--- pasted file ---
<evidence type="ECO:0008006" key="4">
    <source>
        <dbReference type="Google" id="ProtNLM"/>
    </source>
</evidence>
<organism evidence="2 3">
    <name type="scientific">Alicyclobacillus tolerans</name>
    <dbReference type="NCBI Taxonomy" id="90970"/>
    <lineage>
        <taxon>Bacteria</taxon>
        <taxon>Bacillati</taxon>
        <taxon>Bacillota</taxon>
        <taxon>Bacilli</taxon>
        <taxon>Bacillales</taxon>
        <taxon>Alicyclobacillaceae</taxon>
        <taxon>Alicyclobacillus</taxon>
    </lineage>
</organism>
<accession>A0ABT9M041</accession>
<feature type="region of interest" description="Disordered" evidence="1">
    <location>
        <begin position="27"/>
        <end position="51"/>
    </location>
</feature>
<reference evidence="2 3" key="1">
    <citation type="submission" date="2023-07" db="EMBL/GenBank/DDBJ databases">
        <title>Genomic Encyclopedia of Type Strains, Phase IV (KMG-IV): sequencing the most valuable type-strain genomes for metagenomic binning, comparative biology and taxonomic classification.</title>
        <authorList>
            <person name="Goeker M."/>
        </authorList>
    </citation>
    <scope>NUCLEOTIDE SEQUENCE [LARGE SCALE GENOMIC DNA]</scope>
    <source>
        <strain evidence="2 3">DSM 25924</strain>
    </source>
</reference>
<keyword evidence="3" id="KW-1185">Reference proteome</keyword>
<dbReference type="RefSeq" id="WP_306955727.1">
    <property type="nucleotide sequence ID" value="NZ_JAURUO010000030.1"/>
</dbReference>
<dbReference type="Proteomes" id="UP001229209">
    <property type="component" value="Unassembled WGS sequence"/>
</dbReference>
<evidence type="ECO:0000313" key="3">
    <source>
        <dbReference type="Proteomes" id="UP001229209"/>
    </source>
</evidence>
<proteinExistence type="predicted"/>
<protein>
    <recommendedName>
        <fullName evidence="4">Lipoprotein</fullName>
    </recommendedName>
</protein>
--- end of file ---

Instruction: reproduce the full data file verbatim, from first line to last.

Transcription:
<evidence type="ECO:0008006" key="4">
    <source>
        <dbReference type="Google" id="ProtNLM"/>
    </source>
</evidence>
<organism evidence="2 3">
    <name type="scientific">Alicyclobacillus tolerans</name>
    <dbReference type="NCBI Taxonomy" id="90970"/>
    <lineage>
        <taxon>Bacteria</taxon>
        <taxon>Bacillati</taxon>
        <taxon>Bacillota</taxon>
        <taxon>Bacilli</taxon>
        <taxon>Bacillales</taxon>
        <taxon>Alicyclobacillaceae</taxon>
        <taxon>Alicyclobacillus</taxon>
    </lineage>
</organism>
<accession>A0ABT9M041</accession>
<feature type="region of interest" description="Disordered" evidence="1">
    <location>
        <begin position="27"/>
        <end position="51"/>
    </location>
</feature>
<reference evidence="2 3" key="1">
    <citation type="submission" date="2023-07" db="EMBL/GenBank/DDBJ databases">
        <title>Genomic Encyclopedia of Type Strains, Phase IV (KMG-IV): sequencing the most valuable type-strain genomes for metagenomic binning, comparative biology and taxonomic classification.</title>
        <authorList>
            <person name="Goeker M."/>
        </authorList>
    </citation>
    <scope>NUCLEOTIDE SEQUENCE [LARGE SCALE GENOMIC DNA]</scope>
    <source>
        <strain evidence="2 3">DSM 25924</strain>
    </source>
</reference>
<keyword evidence="3" id="KW-1185">Reference proteome</keyword>
<dbReference type="RefSeq" id="WP_306955727.1">
    <property type="nucleotide sequence ID" value="NZ_JAURUO010000030.1"/>
</dbReference>
<dbReference type="Proteomes" id="UP001229209">
    <property type="component" value="Unassembled WGS sequence"/>
</dbReference>
<evidence type="ECO:0000313" key="3">
    <source>
        <dbReference type="Proteomes" id="UP001229209"/>
    </source>
</evidence>
<proteinExistence type="predicted"/>
<protein>
    <recommendedName>
        <fullName evidence="4">Lipoprotein</fullName>
    </recommendedName>
</protein>